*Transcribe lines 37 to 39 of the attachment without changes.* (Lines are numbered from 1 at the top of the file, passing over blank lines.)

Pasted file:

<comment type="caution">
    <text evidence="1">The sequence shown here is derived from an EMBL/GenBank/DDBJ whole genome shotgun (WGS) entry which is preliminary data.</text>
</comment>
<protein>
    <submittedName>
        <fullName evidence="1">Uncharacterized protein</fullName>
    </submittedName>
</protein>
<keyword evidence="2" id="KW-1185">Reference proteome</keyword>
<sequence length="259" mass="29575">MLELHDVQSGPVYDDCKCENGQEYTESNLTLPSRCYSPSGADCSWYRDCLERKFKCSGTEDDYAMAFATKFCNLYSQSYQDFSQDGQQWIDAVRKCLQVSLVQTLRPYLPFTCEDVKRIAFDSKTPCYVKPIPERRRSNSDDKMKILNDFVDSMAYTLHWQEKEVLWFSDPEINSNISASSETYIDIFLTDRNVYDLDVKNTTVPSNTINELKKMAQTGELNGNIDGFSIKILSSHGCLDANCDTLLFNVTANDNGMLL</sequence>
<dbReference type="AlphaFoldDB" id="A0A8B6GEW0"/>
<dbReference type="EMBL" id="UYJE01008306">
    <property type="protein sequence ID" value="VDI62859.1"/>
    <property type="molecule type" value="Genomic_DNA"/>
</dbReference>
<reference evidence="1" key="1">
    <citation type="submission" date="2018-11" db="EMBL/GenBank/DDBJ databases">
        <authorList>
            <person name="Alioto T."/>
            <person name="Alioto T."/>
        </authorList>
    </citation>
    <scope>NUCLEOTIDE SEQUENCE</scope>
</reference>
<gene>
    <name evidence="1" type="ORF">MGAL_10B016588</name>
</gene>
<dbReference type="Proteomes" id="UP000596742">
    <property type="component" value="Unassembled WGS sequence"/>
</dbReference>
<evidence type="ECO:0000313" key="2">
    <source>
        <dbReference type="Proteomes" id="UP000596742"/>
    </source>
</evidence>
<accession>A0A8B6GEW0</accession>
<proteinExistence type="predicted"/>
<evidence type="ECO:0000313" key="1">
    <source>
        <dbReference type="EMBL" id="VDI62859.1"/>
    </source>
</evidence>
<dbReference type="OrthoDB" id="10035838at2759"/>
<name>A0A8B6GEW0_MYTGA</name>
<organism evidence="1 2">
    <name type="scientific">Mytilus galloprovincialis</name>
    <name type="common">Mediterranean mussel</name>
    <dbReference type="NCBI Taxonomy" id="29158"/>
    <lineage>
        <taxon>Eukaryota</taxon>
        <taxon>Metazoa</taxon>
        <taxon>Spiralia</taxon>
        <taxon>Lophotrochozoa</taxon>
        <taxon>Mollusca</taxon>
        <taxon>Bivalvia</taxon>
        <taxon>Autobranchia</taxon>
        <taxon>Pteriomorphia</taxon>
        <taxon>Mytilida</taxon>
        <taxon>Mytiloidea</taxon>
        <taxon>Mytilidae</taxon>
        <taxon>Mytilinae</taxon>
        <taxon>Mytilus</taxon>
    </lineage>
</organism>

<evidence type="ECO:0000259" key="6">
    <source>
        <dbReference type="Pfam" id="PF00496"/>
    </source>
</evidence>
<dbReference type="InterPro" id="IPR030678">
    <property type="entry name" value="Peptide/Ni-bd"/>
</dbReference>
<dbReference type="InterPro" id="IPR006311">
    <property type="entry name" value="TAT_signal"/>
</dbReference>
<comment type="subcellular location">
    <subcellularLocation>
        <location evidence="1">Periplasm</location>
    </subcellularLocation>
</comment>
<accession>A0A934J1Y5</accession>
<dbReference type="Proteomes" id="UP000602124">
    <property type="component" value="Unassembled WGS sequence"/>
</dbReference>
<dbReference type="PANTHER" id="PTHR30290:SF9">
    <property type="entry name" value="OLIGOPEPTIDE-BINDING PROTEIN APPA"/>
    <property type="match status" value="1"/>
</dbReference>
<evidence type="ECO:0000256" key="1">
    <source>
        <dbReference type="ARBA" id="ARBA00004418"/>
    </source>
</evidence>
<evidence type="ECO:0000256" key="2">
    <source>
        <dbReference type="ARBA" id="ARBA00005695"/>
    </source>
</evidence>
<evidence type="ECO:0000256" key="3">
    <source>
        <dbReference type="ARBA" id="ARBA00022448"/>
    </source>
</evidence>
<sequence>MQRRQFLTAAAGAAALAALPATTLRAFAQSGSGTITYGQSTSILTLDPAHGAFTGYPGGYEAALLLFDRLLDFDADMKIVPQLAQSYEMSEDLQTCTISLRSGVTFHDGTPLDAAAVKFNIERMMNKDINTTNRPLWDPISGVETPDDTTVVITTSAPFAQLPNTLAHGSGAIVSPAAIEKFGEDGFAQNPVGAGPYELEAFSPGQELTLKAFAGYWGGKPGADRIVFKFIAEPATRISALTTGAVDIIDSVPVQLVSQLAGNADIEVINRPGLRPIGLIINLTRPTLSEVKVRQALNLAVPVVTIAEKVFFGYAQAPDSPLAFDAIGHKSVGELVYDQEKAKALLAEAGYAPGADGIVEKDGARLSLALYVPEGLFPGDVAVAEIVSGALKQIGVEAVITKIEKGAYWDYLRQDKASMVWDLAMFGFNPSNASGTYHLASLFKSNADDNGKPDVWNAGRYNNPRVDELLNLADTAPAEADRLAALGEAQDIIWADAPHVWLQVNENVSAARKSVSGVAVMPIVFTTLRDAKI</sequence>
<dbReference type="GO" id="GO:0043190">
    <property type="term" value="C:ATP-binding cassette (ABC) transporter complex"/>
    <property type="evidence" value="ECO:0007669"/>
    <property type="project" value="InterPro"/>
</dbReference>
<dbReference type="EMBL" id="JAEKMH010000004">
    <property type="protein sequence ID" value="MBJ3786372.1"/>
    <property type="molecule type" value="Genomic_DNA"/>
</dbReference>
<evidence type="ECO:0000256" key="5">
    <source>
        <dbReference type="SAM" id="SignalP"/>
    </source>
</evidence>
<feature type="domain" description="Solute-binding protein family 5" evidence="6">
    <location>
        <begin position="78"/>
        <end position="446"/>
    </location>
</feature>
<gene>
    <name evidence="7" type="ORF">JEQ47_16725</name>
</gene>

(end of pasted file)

<proteinExistence type="predicted"/>
<evidence type="ECO:0000313" key="1">
    <source>